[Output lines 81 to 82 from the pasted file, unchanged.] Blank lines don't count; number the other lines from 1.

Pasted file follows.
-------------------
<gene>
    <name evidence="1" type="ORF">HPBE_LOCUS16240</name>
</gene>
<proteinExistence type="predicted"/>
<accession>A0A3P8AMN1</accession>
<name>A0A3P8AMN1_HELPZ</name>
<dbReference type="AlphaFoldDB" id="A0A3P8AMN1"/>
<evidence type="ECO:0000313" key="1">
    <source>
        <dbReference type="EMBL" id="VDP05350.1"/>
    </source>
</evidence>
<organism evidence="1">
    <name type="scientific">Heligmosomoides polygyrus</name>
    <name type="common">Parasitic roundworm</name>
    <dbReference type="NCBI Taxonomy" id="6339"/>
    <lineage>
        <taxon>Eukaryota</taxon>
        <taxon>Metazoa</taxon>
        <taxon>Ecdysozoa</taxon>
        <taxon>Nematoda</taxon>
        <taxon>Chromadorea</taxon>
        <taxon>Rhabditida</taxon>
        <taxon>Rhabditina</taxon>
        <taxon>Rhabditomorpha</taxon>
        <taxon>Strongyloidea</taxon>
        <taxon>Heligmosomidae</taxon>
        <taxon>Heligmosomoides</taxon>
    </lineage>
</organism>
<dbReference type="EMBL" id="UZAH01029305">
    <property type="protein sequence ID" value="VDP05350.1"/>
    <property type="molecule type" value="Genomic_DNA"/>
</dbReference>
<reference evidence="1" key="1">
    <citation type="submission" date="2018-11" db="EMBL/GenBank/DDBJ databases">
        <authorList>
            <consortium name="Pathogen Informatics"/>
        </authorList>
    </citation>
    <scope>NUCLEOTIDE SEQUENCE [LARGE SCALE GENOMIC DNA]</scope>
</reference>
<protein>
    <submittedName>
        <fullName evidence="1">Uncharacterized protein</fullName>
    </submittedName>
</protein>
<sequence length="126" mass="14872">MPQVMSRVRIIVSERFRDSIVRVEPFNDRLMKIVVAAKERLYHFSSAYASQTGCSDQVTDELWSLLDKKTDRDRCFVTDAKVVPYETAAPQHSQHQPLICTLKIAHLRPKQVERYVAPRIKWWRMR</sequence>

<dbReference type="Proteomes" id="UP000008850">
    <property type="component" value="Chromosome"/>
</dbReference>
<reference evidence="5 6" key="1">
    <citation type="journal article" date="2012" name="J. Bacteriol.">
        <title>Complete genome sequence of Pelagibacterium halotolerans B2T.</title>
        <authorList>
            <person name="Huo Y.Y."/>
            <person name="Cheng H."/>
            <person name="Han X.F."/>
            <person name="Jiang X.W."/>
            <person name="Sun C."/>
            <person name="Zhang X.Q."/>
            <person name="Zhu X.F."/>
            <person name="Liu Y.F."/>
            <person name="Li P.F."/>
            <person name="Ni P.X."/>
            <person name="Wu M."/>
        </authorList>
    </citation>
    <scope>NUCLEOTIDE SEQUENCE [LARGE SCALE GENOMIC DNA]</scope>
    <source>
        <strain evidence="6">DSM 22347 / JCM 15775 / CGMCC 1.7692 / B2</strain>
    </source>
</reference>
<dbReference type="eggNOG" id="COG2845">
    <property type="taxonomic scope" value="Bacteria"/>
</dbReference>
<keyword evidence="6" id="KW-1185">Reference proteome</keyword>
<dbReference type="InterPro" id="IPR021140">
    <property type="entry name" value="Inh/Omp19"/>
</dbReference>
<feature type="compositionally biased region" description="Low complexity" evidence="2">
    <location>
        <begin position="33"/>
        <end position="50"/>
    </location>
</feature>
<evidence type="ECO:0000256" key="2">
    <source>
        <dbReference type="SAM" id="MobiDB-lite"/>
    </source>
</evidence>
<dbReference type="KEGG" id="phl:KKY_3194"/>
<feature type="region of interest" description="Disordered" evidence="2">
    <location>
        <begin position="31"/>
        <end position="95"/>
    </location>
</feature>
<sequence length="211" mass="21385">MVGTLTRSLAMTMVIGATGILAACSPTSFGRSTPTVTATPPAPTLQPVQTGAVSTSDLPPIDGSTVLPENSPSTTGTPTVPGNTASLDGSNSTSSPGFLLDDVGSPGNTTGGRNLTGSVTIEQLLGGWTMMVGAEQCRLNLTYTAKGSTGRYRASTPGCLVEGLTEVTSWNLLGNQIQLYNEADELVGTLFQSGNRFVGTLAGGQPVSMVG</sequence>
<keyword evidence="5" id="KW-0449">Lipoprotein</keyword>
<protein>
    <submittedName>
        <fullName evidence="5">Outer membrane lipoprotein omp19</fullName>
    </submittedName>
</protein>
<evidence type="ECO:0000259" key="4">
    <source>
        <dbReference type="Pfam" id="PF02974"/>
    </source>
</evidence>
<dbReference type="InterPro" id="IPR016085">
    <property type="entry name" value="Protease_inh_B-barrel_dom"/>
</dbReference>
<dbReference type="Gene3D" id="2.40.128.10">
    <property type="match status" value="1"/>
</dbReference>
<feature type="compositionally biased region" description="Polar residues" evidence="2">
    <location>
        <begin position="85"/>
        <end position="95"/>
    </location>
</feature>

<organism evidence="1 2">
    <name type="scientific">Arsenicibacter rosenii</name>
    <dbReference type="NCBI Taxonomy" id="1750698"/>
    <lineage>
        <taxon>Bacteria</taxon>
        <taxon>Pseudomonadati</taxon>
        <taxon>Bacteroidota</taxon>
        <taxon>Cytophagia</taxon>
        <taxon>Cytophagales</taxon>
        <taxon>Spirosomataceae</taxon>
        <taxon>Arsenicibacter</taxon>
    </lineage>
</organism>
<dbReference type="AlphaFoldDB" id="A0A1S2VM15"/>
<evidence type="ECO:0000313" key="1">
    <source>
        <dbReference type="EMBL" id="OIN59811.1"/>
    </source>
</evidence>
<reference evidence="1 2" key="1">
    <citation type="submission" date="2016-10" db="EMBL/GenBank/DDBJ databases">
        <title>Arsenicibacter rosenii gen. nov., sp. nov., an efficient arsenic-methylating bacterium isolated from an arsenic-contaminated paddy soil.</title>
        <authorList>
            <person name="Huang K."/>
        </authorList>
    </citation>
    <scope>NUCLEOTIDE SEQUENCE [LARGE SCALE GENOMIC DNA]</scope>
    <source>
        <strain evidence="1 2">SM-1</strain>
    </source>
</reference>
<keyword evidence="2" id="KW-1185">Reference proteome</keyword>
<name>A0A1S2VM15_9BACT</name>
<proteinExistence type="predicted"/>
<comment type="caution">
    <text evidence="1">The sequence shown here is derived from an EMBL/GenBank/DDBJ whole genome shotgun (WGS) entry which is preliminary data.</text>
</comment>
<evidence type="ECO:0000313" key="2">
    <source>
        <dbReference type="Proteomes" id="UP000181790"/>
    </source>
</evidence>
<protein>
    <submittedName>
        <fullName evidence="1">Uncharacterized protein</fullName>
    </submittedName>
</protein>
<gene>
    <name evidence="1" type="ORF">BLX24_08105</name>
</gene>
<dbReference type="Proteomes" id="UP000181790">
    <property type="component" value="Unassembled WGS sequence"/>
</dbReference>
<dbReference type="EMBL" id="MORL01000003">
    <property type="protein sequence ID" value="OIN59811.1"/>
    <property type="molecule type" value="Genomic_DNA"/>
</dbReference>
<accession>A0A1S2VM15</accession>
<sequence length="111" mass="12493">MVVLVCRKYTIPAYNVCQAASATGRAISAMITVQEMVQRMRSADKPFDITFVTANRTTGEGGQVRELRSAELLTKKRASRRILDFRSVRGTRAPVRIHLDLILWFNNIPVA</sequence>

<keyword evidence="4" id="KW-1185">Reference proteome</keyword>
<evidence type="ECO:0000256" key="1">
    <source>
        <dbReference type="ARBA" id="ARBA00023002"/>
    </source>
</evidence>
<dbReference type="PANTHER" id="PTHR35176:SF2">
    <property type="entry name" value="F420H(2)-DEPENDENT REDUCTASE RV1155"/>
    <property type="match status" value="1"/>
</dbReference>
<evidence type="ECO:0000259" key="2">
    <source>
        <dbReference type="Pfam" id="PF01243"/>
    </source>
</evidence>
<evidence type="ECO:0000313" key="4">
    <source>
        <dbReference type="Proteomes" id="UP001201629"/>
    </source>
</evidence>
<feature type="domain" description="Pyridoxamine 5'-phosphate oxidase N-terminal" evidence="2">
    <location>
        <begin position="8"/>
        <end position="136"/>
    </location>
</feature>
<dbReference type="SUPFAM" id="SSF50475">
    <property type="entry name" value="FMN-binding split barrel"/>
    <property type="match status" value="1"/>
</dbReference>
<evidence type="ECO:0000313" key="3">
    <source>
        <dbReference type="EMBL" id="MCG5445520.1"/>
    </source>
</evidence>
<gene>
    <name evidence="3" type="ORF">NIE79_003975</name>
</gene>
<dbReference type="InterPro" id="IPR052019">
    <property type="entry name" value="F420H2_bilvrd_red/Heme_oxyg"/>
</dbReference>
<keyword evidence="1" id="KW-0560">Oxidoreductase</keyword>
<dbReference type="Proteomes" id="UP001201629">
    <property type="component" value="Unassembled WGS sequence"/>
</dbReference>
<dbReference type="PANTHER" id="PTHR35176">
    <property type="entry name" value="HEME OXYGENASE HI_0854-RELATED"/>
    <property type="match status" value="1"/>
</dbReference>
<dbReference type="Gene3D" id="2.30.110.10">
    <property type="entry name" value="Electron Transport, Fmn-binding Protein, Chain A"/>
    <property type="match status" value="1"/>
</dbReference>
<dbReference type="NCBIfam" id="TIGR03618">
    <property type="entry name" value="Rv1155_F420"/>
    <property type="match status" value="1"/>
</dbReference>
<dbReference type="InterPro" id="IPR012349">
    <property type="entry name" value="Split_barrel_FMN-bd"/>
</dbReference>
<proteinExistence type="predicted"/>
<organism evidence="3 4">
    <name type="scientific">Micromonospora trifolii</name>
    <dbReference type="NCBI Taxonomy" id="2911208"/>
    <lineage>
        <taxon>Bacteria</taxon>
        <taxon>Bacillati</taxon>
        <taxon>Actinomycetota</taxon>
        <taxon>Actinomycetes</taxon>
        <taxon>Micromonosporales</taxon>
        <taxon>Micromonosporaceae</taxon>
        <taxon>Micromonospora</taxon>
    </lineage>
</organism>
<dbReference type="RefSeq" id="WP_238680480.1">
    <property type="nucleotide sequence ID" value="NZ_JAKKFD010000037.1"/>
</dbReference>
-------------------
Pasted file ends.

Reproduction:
<feature type="compositionally biased region" description="Low complexity" evidence="2">
    <location>